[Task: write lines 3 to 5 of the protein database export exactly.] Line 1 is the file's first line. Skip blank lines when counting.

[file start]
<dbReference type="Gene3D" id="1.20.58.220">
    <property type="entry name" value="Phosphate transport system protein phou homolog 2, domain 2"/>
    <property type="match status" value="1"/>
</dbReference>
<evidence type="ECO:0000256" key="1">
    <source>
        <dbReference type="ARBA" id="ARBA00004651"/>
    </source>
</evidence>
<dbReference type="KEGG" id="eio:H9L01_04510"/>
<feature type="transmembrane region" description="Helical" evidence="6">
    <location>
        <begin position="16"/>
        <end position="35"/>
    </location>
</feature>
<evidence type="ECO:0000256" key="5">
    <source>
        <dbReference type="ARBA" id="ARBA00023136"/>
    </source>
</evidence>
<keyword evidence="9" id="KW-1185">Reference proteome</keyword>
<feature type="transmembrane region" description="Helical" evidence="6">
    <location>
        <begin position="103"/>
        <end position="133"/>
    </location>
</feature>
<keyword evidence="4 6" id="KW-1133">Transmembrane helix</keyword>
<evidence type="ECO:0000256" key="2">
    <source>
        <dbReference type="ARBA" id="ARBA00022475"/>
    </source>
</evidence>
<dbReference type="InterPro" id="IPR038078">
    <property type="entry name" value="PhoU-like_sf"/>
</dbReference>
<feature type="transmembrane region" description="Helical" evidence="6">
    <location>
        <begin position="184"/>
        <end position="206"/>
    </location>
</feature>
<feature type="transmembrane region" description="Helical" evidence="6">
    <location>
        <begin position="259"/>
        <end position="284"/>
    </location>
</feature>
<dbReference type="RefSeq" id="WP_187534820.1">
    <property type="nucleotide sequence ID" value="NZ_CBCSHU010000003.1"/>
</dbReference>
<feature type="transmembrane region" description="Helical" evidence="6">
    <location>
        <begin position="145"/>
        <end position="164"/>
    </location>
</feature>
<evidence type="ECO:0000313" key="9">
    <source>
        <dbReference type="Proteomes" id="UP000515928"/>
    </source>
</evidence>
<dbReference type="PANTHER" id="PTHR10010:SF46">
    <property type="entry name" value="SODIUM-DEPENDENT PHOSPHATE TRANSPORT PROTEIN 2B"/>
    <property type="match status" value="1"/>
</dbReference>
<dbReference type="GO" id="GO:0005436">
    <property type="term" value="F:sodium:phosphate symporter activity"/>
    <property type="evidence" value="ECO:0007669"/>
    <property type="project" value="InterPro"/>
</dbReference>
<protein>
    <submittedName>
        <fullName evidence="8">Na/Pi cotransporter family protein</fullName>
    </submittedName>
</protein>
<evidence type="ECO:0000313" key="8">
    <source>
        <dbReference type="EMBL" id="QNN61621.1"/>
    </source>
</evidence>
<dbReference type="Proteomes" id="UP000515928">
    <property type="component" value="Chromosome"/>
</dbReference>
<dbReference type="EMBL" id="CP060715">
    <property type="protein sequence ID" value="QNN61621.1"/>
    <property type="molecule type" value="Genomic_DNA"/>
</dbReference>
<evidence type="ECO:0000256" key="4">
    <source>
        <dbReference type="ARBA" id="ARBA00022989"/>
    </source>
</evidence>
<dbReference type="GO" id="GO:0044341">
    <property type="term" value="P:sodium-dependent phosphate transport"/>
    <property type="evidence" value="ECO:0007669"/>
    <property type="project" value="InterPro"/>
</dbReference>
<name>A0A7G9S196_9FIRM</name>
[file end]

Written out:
    <property type="match status" value="1"/>
</dbReference>
<evidence type="ECO:0000256" key="1">